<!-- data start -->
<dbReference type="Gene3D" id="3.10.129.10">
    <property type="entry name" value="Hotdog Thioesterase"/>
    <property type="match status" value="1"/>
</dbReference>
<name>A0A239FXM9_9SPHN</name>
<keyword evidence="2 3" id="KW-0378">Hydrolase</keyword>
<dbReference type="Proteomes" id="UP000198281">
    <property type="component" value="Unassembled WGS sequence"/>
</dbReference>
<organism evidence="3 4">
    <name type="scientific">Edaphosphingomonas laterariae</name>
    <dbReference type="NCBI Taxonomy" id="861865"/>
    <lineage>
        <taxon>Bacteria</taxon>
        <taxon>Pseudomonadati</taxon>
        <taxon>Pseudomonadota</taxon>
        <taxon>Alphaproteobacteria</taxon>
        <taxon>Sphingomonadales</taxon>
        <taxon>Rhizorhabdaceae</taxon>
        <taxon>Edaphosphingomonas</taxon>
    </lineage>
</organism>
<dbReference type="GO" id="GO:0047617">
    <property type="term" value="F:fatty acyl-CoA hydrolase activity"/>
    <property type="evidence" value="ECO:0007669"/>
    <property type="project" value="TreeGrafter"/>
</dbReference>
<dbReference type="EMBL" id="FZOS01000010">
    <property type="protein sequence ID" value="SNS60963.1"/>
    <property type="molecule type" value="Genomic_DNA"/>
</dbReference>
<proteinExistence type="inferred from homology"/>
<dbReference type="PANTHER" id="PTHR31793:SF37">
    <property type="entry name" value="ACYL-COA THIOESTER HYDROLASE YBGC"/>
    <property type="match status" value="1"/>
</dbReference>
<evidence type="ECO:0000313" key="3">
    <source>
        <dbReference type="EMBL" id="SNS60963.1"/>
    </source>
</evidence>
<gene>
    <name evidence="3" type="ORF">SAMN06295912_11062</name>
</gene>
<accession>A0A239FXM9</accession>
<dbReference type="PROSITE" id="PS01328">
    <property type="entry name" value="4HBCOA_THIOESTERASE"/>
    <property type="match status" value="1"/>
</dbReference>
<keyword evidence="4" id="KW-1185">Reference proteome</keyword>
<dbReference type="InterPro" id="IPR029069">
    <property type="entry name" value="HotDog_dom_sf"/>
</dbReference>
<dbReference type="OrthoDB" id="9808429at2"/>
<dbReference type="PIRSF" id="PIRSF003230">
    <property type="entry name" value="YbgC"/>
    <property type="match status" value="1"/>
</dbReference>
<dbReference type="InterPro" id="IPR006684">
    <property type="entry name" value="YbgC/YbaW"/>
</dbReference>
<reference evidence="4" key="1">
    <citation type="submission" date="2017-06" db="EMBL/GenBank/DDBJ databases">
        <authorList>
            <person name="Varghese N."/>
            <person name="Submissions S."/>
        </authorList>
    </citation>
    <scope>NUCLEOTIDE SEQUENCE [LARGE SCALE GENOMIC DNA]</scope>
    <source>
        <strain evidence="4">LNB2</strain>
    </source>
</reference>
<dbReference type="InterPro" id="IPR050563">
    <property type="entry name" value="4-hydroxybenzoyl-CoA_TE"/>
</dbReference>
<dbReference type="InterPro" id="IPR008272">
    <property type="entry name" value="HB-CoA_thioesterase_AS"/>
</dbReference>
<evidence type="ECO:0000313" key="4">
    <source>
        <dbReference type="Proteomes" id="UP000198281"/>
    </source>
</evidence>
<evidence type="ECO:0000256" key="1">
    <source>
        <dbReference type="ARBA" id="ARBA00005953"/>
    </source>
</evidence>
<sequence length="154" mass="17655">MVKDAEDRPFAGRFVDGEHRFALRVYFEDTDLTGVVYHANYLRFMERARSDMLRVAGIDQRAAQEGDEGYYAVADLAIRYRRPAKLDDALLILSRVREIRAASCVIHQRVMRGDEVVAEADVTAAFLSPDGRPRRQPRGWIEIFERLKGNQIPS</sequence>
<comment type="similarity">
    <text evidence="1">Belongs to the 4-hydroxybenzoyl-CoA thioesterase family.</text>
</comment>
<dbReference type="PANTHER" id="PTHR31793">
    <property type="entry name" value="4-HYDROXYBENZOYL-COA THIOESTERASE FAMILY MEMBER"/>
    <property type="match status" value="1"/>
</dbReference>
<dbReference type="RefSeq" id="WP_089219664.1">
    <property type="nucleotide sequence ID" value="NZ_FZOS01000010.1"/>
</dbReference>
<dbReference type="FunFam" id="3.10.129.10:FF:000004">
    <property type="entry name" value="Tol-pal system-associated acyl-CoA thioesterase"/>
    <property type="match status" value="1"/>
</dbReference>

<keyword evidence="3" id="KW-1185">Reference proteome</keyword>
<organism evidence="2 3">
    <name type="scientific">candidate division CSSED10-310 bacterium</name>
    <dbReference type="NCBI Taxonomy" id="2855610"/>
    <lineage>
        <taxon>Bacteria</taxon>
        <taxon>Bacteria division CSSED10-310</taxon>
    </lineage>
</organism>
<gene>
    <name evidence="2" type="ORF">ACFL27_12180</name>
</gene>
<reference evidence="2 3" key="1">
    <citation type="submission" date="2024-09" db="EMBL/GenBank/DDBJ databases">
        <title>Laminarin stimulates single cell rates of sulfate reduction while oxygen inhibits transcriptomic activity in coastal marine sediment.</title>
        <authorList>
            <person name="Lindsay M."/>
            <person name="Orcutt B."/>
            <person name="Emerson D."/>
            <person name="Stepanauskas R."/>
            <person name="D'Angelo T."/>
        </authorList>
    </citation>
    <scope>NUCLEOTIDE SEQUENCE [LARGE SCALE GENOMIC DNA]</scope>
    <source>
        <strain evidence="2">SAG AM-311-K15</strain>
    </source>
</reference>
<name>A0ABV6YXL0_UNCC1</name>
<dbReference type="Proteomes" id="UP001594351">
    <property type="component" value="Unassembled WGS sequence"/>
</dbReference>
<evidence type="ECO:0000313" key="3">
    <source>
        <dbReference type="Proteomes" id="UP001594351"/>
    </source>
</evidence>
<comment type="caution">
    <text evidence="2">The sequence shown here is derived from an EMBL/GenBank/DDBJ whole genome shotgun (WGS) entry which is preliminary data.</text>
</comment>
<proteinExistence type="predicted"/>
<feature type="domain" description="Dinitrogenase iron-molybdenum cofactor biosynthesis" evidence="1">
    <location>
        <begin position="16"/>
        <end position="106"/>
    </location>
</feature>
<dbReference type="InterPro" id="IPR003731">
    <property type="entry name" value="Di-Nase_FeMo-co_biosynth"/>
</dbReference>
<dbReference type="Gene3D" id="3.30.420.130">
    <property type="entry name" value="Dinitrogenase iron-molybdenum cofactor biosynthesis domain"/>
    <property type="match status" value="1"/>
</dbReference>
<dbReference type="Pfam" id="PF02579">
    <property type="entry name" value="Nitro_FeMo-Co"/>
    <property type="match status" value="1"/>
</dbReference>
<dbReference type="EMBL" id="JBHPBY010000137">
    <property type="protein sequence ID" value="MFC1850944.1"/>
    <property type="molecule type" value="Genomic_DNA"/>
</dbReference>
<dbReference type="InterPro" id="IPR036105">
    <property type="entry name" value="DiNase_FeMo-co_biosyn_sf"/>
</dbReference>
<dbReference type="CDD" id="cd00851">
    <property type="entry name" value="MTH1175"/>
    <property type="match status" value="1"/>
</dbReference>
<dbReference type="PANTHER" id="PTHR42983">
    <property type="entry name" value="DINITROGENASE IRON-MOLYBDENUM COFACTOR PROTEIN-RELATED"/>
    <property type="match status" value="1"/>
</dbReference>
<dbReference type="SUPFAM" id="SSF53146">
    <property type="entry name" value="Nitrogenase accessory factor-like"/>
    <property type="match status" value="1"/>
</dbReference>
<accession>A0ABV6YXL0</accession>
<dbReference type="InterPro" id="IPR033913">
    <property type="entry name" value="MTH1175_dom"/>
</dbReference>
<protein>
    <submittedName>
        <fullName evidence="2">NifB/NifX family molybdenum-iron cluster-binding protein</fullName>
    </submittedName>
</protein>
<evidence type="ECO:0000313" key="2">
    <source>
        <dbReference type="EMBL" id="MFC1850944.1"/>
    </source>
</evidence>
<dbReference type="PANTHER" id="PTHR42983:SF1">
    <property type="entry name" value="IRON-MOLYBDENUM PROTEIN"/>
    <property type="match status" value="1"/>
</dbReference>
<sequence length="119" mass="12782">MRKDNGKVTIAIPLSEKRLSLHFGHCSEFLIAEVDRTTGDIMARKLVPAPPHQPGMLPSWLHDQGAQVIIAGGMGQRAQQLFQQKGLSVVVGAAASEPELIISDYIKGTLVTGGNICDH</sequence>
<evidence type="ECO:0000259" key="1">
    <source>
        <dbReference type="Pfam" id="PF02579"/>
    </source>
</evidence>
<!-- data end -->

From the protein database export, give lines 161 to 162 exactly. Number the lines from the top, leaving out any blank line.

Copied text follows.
    <property type="match status" value="1"/>
</dbReference>